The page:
"I think the ones that are considered by the fans as potential additions to the national team are Gecevičius who is having a breakthrough season, Motiejūnas and Seibutis. Some also want to see Janavičius in case Jasikevičius doesn't play."

"Then again, some fans also want to see Macijauskas returning even if he's not in top form. Macas himself is not so optimistic and claimed the National Team doesn't need players in poor shape."

Rather than focusing too closely on the potential protagonists themselves, perhaps deep down its positive outcomes that fans of Lithuania are now interested in. Most people won't mind being proven wrong in the verbal battles over who should play if the war is won on the court and Lithuania get back to winning ways.

When questioned as to what the supporters crave the most after the reality check of what happened in Poland last year, Leskys response was simplicity personified.

He claimed "I believe fans just want to see the good old Lithuania again with attractive offensive basketball."

It is sentiment echoed by Tomas Breiva, a fan of Lietuvos Rytas living in Vilnius whose desire to look forward with both relish and optimism seems typical of the current mood amongst supporters I spoke to.

"I think we are just eager to show the last EuroBasket tournament was a misunderstanding."

"I am sure our team still has all the talent needed to win and achieve the highest places. You can simply look at the impressive performance of Lithuanian players in Euroleague."

"So, with perhaps more concentration on the desired goals, more optimism and with more energy, we are already halfway there."

"I highly support Coach Kemzura and our players and have no doubts that next time our team will shine."

One player who would love to be tasked with trying to grant the wishes of the Lithuanian public and bring back the good time again is Jonas Maciulis, a rising star who is determined to stake his claim for a place having been part of the team that misfired so badly last September.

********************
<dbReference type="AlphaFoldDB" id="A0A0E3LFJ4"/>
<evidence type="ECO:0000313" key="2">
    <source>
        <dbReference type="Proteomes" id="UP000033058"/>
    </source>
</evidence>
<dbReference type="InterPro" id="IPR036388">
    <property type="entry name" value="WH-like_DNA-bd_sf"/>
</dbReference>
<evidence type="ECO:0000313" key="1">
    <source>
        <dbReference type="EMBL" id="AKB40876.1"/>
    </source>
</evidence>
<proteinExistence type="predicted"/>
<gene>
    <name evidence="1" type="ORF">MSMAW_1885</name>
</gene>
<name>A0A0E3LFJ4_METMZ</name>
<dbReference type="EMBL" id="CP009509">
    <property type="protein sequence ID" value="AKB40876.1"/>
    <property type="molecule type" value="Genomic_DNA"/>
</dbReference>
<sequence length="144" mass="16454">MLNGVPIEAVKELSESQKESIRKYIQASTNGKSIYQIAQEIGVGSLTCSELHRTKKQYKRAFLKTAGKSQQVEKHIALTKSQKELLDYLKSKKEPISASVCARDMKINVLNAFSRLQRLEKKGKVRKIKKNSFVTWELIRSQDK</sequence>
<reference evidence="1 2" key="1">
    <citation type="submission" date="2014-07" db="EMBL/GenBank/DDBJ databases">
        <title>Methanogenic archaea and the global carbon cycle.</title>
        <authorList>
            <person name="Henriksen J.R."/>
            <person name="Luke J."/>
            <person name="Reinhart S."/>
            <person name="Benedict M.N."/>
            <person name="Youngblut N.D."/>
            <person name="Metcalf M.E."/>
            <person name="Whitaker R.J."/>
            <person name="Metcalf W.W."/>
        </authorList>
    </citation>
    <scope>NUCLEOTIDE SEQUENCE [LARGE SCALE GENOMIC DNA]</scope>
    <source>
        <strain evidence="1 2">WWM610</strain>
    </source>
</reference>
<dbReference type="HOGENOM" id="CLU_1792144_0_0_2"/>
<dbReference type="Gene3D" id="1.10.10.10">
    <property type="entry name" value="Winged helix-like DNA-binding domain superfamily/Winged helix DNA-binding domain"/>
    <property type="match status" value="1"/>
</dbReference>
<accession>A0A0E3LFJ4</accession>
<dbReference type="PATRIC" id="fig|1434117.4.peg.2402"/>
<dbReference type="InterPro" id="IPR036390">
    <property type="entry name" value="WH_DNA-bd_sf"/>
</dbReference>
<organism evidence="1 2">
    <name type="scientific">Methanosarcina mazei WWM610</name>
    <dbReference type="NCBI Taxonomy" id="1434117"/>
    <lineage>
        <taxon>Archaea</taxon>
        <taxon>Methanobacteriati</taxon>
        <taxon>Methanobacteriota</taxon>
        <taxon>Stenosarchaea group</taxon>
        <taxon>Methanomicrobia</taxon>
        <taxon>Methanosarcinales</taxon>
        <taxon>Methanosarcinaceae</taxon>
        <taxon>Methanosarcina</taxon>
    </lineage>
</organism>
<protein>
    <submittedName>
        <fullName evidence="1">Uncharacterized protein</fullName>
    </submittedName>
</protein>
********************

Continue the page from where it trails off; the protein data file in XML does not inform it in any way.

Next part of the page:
Perhaps summing up the mood of an entire nation, the excitement of the Kaunas native was palpable when he underlined just what EuroBasket 2011 means to him and his fellow countrymen.

"It will be a great chance for Lithuania to show how we can organise big basketball events."

"Fans will be able to enjoy basketball of the highest quality and Lithuanian fans will have an advantage because they will not need to travel anywhere to support our National Team."

"This will be the first European basketball championship in Lithuania since 1939, so it will be a big challenge for us."

"It will definitely be a big honour for me if I get a chance to play on that team and to try to win a title in front of our own fans!"

With so much attention being placed on Eurobasket 2011 it would be easy for the Women to be overshadowed and that is one thing that the Federation are determined to avoid.

It is a message that Media and Public Relations Manager Dalius Matvejevas is keen to push and he was quick to stress that from grass roots to National Team level, the Federation is making strides.

Lithuania have some challenges that they are addressing with exciting plans in place for the next few years to raise the profile of the Womens game.

"It is true that girls do not tend to play basketball as much as boys in Lithuania." explained Matvejevas.

"For example out of 7,000 players of school age, there are 402 teams but only 83 are girls."

"This situation is now being addressed and we have an exciting programme of Womens basketball promotion we are ready to roll out soon."

"Our biggest hope is for the Womens basketball centres we have and will continue to set up right across the country."

"We have been running a centre in Marijampole for two years already and earlier this season we were thrilled to open another in Kaunas."

He added, "We won't stop there because there is also another almost ready in Siauliai and there are plans for centres to open in Vilnius, Panevezys and Klaipeda too! This is a very important partnership for us with the Lithuanian Sports Academy."

Far from having to wait to see the fruits of their labour, the Federation is hoping their young players can emerge as early as this year.

"Girls from the centers will be a base of our this years U16 National Team for the summer. We have had success in the past as we were crowned U18 European champions in 2008."

"We just need more girls to follow in the footsteps of other great young players like Petronyte and Rinkeviciute."

"Of course at National Team level we have to appoint a new coach and make sure we qualify for Eurobasket Women 2011 in Poland!"

Without doubt there are still so many questions to be answered and not least on the playing side of things. Nevertheless, it would appear the Federation, the Government, the players, the coaching team and indeed the entire population of this basketball heartland are now all gearing themselves up for what lies ahead.